9

Top Ten Movie Battle Speeches

Not a bad list, although I would have had Patton at number one and I would not have included The Great Dictator.  Shakespeare of course has set the standard for all pre-battle speeches:

WESTMORELAND. O that we now had here
But one ten thousand of those men in England
That do no work to-day!

KING. What’s he that wishes so?
My cousin Westmoreland? No, my fair cousin;
If we are mark’d to die, we are enow
To do our country loss; and if to live,
The fewer men, the greater share of honour.
God’s will! I pray thee, wish not one man more.
By Jove, I am not covetous for gold,
Nor care I who doth feed upon my cost;
It yearns me not if men my garments wear;
Such outward things dwell not in my desires.
But if it be a sin to covet honour,
I am the most offending soul alive.
No, faith, my coz, wish not a man from England.
God’s peace! I would not lose so great an honour
As one man more methinks would share from me
For the best hope I have. O, do not wish one more!
Rather proclaim it, Westmoreland, through my host,
That he which hath no stomach to this fight,
Let him depart; his passport shall be made,
And crowns for convoy put into his purse;
We would not die in that man’s company
That fears his fellowship to die with us.
This day is call’d the feast of Crispian.
He that outlives this day, and comes safe home,
Will stand a tip-toe when this day is nam’d,
And rouse him at the name of Crispian.
He that shall live this day, and see old age,
Will yearly on the vigil feast his neighbours,
And say “To-morrow is Saint Crispian.”
Then will he strip his sleeve and show his scars,
And say “These wounds I had on Crispian’s day.”
Old men forget; yet all shall be forgot,
But he’ll remember, with advantages,
What feats he did that day. Then shall our names,
Familiar in his mouth as household words-
Harry the King, Bedford and Exeter,
Warwick and Talbot, Salisbury and Gloucester
Be in their flowing cups freshly rememb’red.
This story shall the good man teach his son;
And Crispin Crispian shall ne’er go by,
From this day to the ending of the world,
But we in it shall be remembered-
We few, we happy few, we band of brothers;
For he to-day that sheds his blood with me
Shall be my brother; be he ne’er so vile,
This day shall gentle his condition;
And gentlemen in England now-a-bed
Shall think themselves accurs’d they were not here,
And hold their manhoods cheap whiles any speaks
That fought with us upon Saint Crispin’s day.

I would have included these two speeches from Gettysburg (1993) in the list:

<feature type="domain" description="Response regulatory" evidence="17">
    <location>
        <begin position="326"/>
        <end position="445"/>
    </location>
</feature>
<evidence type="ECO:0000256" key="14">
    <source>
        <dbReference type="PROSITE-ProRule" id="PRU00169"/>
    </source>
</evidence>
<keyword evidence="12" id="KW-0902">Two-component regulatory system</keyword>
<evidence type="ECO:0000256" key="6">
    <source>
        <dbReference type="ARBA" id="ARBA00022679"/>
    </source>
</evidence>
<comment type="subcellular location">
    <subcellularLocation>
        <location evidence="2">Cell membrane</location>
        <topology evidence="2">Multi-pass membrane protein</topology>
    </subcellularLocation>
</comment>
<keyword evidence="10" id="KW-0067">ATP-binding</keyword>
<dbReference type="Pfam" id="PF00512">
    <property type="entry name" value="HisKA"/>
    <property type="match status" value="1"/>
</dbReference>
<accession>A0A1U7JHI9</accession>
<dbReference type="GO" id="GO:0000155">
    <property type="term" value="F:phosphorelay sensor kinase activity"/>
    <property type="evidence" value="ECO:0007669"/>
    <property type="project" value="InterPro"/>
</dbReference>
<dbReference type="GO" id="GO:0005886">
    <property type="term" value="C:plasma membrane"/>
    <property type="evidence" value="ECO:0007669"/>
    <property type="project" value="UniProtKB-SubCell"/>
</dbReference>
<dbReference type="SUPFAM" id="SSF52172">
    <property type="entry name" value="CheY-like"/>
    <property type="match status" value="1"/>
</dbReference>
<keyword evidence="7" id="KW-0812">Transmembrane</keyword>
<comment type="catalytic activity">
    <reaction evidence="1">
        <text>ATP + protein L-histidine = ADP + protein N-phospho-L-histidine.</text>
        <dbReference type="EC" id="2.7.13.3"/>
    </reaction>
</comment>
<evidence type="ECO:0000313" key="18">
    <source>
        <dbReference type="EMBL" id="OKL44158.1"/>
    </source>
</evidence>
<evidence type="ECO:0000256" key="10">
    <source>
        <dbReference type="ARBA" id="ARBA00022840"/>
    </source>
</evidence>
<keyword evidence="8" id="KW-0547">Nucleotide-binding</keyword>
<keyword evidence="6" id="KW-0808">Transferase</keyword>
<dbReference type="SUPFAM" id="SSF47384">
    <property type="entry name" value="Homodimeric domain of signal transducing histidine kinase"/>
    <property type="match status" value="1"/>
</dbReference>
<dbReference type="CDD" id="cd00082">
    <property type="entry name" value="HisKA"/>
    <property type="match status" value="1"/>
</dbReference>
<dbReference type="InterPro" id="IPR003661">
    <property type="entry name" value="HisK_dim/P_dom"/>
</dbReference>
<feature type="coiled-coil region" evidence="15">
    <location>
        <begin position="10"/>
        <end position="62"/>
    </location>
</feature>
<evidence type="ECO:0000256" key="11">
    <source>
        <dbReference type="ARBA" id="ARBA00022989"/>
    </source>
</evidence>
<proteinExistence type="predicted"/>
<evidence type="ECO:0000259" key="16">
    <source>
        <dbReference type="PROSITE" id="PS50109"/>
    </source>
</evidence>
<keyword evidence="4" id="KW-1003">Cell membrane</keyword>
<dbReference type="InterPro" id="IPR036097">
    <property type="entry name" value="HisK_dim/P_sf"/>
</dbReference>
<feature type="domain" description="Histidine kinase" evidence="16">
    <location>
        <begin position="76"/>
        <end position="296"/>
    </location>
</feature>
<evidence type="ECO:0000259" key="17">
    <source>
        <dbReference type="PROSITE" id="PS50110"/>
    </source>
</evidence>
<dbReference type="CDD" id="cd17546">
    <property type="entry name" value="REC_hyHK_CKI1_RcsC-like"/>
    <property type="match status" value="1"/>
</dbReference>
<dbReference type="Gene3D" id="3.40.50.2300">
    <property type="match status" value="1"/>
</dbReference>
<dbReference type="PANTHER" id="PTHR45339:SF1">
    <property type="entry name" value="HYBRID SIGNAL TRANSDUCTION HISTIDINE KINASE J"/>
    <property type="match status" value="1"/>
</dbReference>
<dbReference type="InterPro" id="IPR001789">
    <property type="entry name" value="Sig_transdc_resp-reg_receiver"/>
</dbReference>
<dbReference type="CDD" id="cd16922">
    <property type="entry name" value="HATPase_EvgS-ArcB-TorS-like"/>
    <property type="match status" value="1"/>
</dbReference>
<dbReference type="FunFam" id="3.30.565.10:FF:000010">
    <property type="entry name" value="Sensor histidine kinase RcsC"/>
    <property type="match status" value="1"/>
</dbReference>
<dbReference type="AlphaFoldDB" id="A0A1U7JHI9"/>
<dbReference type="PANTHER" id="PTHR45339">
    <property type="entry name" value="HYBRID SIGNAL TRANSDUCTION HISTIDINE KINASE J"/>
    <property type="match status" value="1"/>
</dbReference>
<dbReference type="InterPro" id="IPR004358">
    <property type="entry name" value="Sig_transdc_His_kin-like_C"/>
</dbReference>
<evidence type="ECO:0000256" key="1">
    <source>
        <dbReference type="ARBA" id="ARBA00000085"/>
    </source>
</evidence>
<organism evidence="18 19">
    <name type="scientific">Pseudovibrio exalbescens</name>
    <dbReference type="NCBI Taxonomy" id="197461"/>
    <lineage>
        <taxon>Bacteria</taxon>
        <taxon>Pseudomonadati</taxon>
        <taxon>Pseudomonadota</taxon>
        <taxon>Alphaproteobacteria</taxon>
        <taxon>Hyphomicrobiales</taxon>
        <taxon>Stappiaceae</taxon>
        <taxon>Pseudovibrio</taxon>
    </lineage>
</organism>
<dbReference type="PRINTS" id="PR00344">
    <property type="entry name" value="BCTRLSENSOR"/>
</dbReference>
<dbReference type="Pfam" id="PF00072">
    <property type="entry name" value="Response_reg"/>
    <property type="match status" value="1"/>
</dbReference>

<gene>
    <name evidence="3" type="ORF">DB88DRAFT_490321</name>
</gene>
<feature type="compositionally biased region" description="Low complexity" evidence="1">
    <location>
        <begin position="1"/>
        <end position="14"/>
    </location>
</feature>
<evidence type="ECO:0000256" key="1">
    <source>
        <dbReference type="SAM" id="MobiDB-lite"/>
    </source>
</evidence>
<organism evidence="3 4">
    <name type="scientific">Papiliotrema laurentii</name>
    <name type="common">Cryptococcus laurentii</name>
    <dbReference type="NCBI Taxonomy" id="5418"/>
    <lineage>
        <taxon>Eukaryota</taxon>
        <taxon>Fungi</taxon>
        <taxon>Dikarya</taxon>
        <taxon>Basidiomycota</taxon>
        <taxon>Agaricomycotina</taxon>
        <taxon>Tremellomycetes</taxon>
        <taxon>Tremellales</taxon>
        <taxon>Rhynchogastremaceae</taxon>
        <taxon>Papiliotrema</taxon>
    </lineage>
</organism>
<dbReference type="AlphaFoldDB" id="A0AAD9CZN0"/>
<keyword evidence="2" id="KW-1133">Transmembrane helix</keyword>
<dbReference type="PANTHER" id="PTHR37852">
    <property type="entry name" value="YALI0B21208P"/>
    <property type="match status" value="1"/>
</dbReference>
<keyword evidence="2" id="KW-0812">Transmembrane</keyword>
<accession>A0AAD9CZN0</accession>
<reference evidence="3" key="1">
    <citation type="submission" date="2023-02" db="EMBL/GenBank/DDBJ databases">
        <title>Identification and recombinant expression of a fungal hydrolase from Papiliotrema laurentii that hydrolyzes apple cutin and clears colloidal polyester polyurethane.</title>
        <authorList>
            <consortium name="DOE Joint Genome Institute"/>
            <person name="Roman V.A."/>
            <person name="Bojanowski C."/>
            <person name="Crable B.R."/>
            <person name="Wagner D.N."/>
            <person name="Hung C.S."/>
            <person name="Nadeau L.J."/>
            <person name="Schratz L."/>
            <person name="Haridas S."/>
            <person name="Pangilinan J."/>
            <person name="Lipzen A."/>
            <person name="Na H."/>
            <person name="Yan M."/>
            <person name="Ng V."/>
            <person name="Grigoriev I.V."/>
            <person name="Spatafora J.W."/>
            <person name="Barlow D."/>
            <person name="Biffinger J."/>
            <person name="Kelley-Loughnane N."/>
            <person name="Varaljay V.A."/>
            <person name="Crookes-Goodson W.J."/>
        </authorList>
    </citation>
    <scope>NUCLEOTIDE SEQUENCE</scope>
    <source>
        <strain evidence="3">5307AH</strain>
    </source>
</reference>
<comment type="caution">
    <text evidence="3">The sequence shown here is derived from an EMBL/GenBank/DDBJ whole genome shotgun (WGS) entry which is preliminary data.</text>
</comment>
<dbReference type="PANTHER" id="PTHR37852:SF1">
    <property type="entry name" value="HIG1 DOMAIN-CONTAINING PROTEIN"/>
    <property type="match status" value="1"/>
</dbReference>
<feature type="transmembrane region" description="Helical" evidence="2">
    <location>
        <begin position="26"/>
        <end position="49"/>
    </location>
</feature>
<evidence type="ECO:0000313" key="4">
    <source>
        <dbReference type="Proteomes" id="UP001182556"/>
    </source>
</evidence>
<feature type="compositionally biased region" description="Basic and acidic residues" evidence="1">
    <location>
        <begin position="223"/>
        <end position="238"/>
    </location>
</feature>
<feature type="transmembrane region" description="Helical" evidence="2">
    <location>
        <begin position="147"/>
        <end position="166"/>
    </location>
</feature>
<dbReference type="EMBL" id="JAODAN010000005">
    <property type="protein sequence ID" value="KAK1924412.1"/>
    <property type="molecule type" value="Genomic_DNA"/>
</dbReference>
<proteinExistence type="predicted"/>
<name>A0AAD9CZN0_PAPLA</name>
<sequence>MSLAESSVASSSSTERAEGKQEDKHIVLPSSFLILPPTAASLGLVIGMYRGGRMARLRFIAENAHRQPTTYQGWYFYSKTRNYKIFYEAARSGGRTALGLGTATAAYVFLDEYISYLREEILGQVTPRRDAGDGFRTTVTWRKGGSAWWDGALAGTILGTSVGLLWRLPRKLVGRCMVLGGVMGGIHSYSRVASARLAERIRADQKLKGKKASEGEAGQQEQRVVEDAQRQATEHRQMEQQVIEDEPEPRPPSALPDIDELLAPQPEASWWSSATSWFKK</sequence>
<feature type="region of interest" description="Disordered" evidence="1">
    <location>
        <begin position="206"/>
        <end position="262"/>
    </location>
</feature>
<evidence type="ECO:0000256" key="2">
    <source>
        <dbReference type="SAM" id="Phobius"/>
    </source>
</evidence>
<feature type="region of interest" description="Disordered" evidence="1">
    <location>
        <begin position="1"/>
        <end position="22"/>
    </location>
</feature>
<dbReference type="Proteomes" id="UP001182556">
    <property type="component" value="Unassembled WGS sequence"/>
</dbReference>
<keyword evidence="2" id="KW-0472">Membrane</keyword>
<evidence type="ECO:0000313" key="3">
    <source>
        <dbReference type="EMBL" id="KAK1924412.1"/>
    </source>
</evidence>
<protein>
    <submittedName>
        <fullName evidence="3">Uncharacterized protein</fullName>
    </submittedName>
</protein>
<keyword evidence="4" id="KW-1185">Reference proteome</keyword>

Add your contributions in the comboxes.

 

 

Share With Friends
  •  
  •  
  •  
  •  
  •  
  •  
  •  
  •  
  •  
  •  
  •  
  •  

Donald R. McClarey

Cradle Catholic. Active in the pro-life movement since 1973. Father of three and happily married for 35 years. Small town lawyer and amateur historian. Former president of the board of directors of the local crisis pregnancy center for a decade.

9 Comments

  1. I definitely agree Patton’s speech should be at or near the top of the list. I’m surprised there are no John Wayne speeches in the list. Frankly, I can’t think of one of the top of my head but it’s hard to imagine a Wayne movie without one. 🙂
    IIRC, Travis’ Alamo speech was pretty good. So was the one in We Were Soldiers. I’m sure there are plenty others that would at least beat out Independence Day and the Great Dictator.

  2. “Frankly, I can’t think of one of the top of my head but it’s hard to imagine a Wayne movie without one.”

    I have always liked these sequences from the Sands of Iwo Jima which captures the spirit of every DI I have ever known:

  3. I keep meaning to comment on this thread. Shakespeare owns this category, but Branagh doesn’t pull it off. He’s doing Robin Hood, not Henry V. Too impish, too sentimental.

    Mel is great in that one. There’s something so realistic about the dynamics of that speech. And Bill Pullman has never done a better job in a movie. As for 300, technically, the whole movie is a battle speech.

  4. Most of the extras were British commandoes who would soon be fighting in France for real. On D-Day many of the Brits in the landing craft had read to them portions of the Band of Brothers speech.

Comments are closed.